Pursuing my compare and contrast into the ground: Herbert based his fremen on the Bedouin of the Middle Eastern deserts, whereas Smith based his setting on China (which he knew personally). The senior functionaries of Smith’s Instrumentality are far more adept at managing history’s little setbacks than is Herbert’s Empire. As a result, where Paul Atriedes manages to set off a horrific interstellar jihad while merely trying to survive, Rod McBan’s long-term effect on the universe is surprisingly small. The Instrumentality has survived an absurdly long time by the standards of human institutions; they don’t allow ignorant country boys to disrupt their rule.

Perhaps due to its publishing history, Norstrilia is highly episodic, Rod is oddly passive2; he provides little of the novel’s forward momentum. Things happen and he observes. Still, the novel is filled with colourful episodes and enigmatic hints of a vaster universe. I’m glad it was eventually published in the author’s intended form.

Norstrilia is available here (Amazon), here (, and here (Chapters-Indigo).

1: Despite which, Norstrilia is still nominally ruled by Queen Elizabeth II on the grounds that her body was never found.

2: The passive Rod is the utter opposite of Dune’s Paul Atreides, which (given the long-term consequences of Paul’s proactive ways) is probably in the best interests of the other inhabitants of the Instrumentality.


  • Jeff Harris

    The coincidences are several. Ornithopters feature in both. The two principal planets have dual names. Dune and Arrakis, and Norstrilia and Old North Australia. The future epochs of their stories are, by my reckoning, are both roughly fifteen thousand years hence. There was an article in Bruce Gillespie's fanzine SF Commentary pondering the possibility there was a common source for Dune and Norstrilia. The differences start with their respective galactic empires. Dune's is Ottoman, while the Instrumentality is modelled on the Mandarin rule of China (but without an emperor; just a bureaucratic elite). Dune may be Arabia with giant sandworms. Norstrilia is a parody of nineteen-fifties Australia. Linebarger had a brief sojourn in the Politics Department at the Australian National University in Canberra. Apparently he was fond of Australia. I had sighted a copy of his book on psychological warfare in my university library. Pity he died young. A stroke at the age of fifty-three. The bulk of his science-fiction was published in about ten years.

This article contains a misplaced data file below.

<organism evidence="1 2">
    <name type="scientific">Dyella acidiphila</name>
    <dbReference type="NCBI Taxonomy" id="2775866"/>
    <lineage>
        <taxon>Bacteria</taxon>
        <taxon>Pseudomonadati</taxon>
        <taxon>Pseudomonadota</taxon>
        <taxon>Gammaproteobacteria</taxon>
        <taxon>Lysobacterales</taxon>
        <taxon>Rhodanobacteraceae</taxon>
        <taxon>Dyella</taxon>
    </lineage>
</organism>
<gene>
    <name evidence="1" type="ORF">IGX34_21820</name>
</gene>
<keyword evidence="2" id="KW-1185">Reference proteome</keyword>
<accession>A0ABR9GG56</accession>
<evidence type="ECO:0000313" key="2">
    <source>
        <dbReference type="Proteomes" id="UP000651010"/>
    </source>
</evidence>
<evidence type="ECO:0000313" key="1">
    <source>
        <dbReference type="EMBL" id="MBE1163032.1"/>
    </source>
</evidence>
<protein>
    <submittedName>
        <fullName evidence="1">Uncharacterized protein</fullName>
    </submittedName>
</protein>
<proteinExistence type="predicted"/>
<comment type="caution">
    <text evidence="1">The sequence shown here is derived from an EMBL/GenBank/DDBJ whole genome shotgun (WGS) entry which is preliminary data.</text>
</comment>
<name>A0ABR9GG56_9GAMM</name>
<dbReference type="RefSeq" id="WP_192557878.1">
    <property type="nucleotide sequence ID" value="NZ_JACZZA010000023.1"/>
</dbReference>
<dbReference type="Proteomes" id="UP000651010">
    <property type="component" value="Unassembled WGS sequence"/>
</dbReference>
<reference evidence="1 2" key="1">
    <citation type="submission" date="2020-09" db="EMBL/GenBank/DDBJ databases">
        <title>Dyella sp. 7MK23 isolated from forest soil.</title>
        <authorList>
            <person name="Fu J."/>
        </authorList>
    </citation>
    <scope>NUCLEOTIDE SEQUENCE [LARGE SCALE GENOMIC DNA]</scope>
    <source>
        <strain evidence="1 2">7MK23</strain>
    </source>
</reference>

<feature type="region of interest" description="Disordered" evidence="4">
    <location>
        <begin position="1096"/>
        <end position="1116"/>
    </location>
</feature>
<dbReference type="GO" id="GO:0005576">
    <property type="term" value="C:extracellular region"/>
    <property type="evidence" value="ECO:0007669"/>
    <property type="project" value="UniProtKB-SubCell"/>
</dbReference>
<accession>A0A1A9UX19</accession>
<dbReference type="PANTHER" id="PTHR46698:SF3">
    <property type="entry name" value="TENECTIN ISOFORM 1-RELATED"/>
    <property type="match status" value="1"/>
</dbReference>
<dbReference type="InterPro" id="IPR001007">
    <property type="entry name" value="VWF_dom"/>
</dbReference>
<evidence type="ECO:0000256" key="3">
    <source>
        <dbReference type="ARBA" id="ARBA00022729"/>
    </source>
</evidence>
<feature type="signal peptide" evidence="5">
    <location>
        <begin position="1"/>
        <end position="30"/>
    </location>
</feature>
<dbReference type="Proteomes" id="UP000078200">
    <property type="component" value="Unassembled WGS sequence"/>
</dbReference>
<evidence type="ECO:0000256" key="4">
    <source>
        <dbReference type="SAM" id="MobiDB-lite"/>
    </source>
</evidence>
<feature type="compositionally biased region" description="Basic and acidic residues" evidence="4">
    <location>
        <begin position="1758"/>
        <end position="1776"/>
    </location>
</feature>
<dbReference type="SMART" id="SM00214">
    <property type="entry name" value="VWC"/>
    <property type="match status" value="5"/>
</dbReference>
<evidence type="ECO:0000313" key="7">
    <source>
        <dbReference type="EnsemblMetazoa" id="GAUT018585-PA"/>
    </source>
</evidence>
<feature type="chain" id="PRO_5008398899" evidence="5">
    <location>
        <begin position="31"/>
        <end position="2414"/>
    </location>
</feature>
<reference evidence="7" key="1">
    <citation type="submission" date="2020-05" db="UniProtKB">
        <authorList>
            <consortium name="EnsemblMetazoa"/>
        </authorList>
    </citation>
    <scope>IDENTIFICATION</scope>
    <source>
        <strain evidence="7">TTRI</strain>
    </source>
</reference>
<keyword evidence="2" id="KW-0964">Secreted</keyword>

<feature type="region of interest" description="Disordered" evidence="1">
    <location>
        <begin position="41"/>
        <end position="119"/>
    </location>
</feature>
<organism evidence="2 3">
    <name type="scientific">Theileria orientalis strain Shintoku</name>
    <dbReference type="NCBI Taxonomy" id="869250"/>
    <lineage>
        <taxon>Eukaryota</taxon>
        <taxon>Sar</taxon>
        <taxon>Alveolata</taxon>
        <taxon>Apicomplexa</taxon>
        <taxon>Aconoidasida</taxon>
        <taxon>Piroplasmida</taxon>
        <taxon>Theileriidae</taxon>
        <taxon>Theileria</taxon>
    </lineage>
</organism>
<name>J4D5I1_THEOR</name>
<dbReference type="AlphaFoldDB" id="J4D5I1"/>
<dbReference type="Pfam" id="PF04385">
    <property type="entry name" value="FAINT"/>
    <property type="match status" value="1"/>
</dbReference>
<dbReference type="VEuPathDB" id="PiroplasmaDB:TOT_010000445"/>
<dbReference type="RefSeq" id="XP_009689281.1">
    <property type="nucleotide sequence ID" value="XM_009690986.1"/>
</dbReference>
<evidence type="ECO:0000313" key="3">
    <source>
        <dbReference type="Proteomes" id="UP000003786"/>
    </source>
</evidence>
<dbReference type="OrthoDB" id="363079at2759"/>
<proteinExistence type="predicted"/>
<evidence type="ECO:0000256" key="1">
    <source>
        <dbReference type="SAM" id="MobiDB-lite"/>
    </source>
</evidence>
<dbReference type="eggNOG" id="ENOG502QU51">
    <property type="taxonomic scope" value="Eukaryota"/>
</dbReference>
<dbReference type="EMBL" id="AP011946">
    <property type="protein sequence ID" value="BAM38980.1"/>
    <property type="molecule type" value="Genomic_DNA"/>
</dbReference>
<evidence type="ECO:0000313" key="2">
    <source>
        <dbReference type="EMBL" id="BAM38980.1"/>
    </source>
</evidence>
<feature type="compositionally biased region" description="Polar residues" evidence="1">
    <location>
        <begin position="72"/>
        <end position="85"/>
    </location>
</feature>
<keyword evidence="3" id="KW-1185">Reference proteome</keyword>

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  • Alter Reiss

    I just finished a re-read of Norstrilla myself, and I had a much more enjoyable go of it this time around.  The problem I had reading it the first time was that I hadn't read all of Cordwainer Smith's other Instrumentality of Mankind stories before Norstrilla, so a lot of the book didn't make sense.

    The reason why I decided on rereading it was because I wanted to talk about "The Ballad of Lost C'Mell," which has a bit with the E'Telikeli, which seems arbitrary without the context about him that we get from Norstrilla.  And there's a lot of other stuff like that, though it's usually the other way around--Lord Crudelta's appearance in Norstrilla isn't necessary in any way, except to reflect the events of "Drunkboat" into the narrative, and Paul from "Alpha Ralpha Boulevard" is more of a cameo than something meaningful.  I think that T'Ruth's appearance is the best of both worlds; it helps the reader understand her in "On the Storm Planet," and "On the Storm Planet" helps make sense of her appearance in Norstrilla.

    Honestly, I'm not sure if Norstrilla makes sense as a novel, exactly.  Or even a narrative.  But it's a nexus of the stuff that goes on in a lot of those short stories, and I think it both enriches them, and it makes sense if you've already read those short stories.  Also, there's some really interesting poetry of various sorts--metered verse as well as the prose poem that starts "Gray lay the land, oh." Which connects to "Mother Hitton's Littul Kittons," and so on.

    It's an astonishing thing to do; to build a novel length work out of bits and connections to short stories, and is the sort of prose experimentalism that you expect to come around a little later, in the New Wave.

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  • Mike D